by HELEN GEIB
Soul Men stars Samuel L. Jackson and Bernie Mac as the estranged surviving members of a once-popular Motown trio. It isn’t really a good movie, but it’s so eager to please that I can’t be too hard on it.
The film is a buddy comedy that plays out within the framework of a road movie. It doesn’t have a plot so much as it has a premise. Louis Hinds (Jackson) and Floyd Henderson (Mac) were the Real Deal of Marcus Cook and the Real Deal, a fictional Motown group loosely modeled on some of the real ones. Their glory days three decades and an acrimonious break-up behind them, Hinds and Henderson reluctantly reunite to play at a concert held in memoriam for Cook. The duo is in California, the memorial concert is in New York, and Hinds refuses to fly. Commence road trip filled with comic incidents and the gradual renewal of friendship.
Some road movies are about the journey. This road movie is about the casting. Jackson and Mac are great when the film gives them something to work with, which is about half the time. They’re still fun to watch even when they don’t have anything to work with, but they can only generate so many laughs in a vehicle that keeps running out of gas.
The good parts of Soul Men are the performances the Real Deal give during their trip and at the big concert and the comical-dramatic one-on-one scenes between Henderson and Hinds. With Mac and Jackson in the roles I wasn’t surprised to like the Henderson-Hinds off-stage comedy act, but the performance sequences are an unexpected treat and surprisingly, the most accomplished part of the film. The musical numbers are both joyful and wryly comical as Henderson and Hinds, outfitted in their vintage ‘seventies-era Real Deal costumes, perform their old hits while stepping through their vintage ‘seventies-era dance routines. While most of the credit must go to Jackson and Mac, who do their own singing and dancing, the musical numbers seem to have inspired everyone working on the film. The direction is livelier, the script is wittier, and the costuming is inspired.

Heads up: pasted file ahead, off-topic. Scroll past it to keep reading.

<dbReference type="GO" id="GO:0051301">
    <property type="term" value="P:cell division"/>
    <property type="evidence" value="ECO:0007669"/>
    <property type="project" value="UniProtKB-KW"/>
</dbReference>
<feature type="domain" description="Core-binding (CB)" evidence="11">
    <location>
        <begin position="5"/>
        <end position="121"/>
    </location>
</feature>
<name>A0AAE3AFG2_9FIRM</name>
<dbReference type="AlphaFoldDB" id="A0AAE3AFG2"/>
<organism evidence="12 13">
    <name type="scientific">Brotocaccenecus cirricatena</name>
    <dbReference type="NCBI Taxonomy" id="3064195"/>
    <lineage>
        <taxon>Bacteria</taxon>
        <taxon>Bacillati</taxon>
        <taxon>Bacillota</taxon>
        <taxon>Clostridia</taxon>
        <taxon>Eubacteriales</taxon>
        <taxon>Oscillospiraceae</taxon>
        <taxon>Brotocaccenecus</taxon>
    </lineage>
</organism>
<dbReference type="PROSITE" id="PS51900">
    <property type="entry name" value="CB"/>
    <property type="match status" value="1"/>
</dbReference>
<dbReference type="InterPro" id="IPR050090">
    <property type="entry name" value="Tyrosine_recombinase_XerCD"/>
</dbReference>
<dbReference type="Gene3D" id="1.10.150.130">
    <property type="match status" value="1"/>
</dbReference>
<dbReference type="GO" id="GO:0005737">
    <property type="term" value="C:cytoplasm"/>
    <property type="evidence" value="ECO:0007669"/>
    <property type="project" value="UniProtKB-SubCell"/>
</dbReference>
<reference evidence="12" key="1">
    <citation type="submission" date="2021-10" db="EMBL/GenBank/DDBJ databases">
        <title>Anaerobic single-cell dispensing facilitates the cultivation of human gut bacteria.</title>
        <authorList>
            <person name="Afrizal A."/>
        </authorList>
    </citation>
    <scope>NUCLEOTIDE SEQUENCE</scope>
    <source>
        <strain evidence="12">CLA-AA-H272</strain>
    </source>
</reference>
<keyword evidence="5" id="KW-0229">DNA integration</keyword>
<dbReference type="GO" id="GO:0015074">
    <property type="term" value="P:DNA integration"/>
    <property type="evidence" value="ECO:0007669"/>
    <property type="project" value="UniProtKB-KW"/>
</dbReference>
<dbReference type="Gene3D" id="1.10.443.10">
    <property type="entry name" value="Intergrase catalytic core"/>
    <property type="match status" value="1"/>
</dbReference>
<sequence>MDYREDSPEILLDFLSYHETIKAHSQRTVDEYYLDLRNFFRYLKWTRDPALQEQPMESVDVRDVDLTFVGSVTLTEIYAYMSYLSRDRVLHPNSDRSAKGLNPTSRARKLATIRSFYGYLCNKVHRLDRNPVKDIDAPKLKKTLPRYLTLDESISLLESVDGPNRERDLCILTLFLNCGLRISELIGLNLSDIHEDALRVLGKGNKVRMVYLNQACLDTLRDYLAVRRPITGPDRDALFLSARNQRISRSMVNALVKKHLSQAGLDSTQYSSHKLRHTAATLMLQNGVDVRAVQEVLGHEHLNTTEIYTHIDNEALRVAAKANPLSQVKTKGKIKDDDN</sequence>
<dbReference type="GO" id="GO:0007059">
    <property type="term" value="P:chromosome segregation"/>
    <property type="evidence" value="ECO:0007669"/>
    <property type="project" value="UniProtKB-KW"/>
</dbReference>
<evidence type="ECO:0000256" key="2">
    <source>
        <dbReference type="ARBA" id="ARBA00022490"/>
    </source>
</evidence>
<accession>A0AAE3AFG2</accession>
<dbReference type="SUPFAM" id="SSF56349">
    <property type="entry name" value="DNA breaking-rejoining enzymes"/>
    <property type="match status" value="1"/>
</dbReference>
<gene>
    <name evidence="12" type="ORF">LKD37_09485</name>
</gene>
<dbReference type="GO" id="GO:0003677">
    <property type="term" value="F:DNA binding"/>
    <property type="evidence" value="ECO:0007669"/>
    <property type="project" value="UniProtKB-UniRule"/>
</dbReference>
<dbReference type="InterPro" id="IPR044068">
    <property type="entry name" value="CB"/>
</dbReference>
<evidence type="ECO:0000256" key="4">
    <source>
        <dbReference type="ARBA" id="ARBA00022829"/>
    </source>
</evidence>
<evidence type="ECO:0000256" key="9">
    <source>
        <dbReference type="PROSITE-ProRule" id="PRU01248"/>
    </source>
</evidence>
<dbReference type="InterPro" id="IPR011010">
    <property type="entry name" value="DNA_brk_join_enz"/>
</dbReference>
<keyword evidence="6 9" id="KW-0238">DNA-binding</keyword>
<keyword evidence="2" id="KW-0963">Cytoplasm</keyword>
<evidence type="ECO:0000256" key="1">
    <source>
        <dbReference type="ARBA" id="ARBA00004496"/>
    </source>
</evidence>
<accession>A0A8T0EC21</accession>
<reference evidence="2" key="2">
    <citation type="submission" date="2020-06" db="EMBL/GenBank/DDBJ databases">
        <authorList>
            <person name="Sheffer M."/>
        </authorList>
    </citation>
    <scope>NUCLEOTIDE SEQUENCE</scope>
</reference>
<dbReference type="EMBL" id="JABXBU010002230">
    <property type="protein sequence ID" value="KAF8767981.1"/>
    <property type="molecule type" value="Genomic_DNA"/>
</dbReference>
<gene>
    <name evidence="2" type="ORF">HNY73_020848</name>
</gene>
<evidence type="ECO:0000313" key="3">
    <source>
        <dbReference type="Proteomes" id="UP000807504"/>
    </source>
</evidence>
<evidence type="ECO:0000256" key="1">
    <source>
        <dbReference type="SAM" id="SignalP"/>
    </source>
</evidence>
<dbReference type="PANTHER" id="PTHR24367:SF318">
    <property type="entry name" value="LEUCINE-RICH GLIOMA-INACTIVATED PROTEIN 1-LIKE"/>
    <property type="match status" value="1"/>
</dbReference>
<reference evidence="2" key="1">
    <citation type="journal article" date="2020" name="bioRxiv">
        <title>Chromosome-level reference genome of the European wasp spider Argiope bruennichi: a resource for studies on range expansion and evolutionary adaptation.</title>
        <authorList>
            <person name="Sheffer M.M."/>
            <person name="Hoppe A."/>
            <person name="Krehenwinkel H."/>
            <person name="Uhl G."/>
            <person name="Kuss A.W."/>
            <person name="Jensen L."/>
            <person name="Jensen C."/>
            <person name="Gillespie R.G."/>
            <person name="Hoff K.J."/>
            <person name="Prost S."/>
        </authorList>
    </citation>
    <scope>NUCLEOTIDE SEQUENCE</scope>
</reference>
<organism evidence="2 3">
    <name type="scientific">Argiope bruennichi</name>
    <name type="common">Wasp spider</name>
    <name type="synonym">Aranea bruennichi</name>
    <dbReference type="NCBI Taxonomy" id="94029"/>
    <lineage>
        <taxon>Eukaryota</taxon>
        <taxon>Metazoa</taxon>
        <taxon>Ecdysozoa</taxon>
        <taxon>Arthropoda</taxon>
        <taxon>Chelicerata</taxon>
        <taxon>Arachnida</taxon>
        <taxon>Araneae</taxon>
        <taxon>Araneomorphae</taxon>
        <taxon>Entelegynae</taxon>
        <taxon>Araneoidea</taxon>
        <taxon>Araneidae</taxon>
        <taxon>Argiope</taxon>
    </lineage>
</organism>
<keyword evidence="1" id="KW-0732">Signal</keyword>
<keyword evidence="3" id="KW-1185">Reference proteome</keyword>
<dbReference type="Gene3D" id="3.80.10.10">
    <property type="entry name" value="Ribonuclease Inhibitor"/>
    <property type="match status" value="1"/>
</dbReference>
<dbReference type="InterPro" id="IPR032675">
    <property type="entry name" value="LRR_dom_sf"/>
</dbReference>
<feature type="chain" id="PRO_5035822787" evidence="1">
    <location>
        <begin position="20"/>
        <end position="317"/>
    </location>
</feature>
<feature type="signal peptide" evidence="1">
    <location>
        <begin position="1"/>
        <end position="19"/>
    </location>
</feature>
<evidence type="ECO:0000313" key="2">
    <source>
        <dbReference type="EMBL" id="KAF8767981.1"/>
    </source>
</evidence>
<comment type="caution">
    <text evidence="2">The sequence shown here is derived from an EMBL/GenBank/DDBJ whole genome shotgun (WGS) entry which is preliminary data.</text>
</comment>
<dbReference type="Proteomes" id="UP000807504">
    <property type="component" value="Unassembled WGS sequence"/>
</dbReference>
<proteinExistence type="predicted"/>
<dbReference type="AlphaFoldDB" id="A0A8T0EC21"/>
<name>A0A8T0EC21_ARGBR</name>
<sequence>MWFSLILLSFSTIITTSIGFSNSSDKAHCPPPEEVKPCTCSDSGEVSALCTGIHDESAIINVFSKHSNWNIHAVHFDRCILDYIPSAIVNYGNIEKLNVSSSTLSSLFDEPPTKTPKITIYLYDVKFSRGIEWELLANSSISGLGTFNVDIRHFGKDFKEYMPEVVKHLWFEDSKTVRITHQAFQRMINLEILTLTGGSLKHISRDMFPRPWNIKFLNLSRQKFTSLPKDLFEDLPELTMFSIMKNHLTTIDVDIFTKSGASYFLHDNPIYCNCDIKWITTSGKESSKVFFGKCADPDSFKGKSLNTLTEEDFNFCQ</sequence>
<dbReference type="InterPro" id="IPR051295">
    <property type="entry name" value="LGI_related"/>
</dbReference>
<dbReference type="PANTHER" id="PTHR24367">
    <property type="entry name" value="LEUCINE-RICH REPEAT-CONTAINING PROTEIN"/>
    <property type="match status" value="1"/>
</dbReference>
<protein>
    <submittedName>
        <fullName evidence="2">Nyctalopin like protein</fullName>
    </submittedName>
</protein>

The bad parts of Soul Men are the many lazily written and slackly directed comedy scenes. As a comedy, the movie works and falls flat in about equal measure. The film also disappoints as a road movie, having little sense of place and no gathering momentum. Most of the duo’s stops might as well be in Anyplace, USA as the named cities. Only Memphis survives the filmmakers disinterest in a small way, and that thanks only to the standing monuments of the city’s musical heritage.
I feel I should end by acknowledging that this film was made with a particular audience in mind, and I am not part of that audience. For one thing, I’m a white woman, and white women appear in the film only (and several times) as the butt of crude sex jokes. More importantly, I’m the wrong age. Story, characterizations, worldview, jokes: everything in Soul Men is middle-age specific. Most of the other people in the audience looked to be in the targeted demographic, and many of them laughed heartily all the way through the film.